In what promises to be one of the first—of potentially many—major showdowns between AI tech companies and music rights holders, as well as and other copyright-protected arts, we’re watching in real-time as the world begins to define what AI is going to be allowed—and not allowed—to do.

With a focus on training and how AI models have trained their own models and algorithms on music and art created not by computers, we have news that the Recording Industry Association of America and record labels are suing AI music generators over copyright infringement claims.

Let’s look a bit at this ongoing debate and explore what it could mean for the future of not just music for video, but filmmaking and video more specifically as well.

Record Labels Suing AI Music Generators

Led by a group of music labels including Universal Music Group, Warner Music Group, and Sony Music Group, this coalition has filed lawsuits in US federal court alleging copyright infringement on a massive scale—most notably by AI music generator companies Suno and Udio.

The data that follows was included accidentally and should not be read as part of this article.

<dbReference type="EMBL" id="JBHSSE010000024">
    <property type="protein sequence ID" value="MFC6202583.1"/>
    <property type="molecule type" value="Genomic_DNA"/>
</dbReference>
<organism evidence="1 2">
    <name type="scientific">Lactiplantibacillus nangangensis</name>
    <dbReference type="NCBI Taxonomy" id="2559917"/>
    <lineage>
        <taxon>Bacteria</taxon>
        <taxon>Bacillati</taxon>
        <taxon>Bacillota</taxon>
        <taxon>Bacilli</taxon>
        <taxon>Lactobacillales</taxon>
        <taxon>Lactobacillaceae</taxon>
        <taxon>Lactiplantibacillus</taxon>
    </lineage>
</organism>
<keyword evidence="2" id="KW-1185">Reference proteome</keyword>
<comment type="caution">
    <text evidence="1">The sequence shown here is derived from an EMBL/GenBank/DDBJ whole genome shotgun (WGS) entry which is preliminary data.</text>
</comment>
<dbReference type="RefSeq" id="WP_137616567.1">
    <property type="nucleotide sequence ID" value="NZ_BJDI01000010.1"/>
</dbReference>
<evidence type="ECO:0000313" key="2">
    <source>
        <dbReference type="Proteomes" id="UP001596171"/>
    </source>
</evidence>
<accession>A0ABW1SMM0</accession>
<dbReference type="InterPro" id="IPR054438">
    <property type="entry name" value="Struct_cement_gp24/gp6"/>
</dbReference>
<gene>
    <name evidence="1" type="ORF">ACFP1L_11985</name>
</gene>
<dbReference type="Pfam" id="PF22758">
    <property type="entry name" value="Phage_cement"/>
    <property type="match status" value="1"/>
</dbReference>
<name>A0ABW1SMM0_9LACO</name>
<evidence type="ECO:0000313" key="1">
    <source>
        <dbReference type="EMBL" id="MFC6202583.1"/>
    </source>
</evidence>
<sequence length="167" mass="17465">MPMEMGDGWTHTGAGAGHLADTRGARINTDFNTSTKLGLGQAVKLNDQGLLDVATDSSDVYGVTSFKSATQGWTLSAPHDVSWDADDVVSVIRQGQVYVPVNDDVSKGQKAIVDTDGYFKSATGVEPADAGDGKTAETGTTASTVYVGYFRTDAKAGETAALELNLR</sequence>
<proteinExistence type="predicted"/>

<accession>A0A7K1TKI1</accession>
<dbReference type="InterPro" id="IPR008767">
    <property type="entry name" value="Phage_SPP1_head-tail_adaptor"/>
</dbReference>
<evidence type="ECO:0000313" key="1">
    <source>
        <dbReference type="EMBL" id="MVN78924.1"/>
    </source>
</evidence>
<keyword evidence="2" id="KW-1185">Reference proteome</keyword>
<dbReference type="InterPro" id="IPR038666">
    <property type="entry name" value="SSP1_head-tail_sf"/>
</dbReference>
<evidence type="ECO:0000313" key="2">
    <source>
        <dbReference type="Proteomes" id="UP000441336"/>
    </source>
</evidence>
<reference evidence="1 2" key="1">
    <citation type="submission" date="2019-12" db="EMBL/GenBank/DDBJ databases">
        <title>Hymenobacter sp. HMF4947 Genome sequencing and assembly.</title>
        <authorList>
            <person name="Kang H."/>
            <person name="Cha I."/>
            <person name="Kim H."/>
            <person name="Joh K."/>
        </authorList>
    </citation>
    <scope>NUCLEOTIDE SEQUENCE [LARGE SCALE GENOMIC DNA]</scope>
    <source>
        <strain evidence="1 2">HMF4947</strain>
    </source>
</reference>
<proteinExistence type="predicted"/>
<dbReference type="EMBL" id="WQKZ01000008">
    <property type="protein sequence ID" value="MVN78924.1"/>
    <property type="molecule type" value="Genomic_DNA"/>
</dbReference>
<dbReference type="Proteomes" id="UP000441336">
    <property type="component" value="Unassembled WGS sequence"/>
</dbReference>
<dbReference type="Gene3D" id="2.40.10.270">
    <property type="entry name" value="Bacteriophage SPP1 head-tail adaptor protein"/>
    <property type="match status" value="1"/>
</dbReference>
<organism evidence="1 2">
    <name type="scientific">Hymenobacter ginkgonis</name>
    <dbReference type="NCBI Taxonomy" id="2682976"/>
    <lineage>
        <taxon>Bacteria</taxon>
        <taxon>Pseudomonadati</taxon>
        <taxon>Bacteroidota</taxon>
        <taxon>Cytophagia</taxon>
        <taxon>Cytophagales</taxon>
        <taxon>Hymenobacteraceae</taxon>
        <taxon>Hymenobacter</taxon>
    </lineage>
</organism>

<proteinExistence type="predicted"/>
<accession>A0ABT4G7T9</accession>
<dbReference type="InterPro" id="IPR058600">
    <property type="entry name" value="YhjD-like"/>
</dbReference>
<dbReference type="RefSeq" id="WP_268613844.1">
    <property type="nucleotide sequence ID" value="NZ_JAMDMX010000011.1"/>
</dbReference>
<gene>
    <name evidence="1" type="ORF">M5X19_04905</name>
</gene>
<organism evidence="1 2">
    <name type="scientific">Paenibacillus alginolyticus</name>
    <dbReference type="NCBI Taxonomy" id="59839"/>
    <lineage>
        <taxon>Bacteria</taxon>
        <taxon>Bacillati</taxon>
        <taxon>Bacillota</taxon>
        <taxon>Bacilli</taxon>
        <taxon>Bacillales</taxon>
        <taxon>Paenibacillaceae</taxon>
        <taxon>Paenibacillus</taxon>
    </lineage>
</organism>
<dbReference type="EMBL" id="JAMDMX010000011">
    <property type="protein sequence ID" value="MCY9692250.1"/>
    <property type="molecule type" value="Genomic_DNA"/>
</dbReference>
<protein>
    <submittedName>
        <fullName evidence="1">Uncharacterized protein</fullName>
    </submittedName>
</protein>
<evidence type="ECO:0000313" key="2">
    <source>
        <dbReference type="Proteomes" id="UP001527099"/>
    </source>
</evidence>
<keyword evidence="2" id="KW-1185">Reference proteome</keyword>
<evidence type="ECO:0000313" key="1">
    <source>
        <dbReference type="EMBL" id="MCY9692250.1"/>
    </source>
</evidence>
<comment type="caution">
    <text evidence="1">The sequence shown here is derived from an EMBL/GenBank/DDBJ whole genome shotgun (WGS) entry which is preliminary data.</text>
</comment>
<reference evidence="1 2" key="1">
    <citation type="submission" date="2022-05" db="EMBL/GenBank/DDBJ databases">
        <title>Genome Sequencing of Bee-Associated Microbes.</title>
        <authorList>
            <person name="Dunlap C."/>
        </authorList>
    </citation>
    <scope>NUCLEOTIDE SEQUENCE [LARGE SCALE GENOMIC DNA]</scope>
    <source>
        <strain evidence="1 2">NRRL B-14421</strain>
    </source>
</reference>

As we’ve seen with the rise of AI in all types of creative arts from graphics and video, music has been one of the many frontiers in which AI has promised to completely revolutionize. We’ve seen music-gen AI technology pop up over the past year which has promised the ability to get fully AI-generated tracks based on simple text prompts.

And, in theory, this does seem like the next logical step for the budding royalty-free music for the video world to embrace, as it does feel quite similar to the way in which AI image and video models work. However, as we’re quickly learning, the training materials are key here.

What the Future Holds

The lawsuit has just been filed so we’ll have to wait and see how this latest suit plays out, but it does look to be a pretty big step for such major labels to be making a statement about protecting their artists’ works.

It also is a bit of an offensive play, perhaps, to suss out more information about where these AI companies are getting their training materials from—which most companies have not shared much info about at all.

We’ll see what comes next, but for now, we can assume that these lawsuits are going to be coming more often as these conversations and debates continue on. It’s a bold new world, and there’s a lot of scrambling left to do for everyone to make sense of what this future is ultimately going to look like.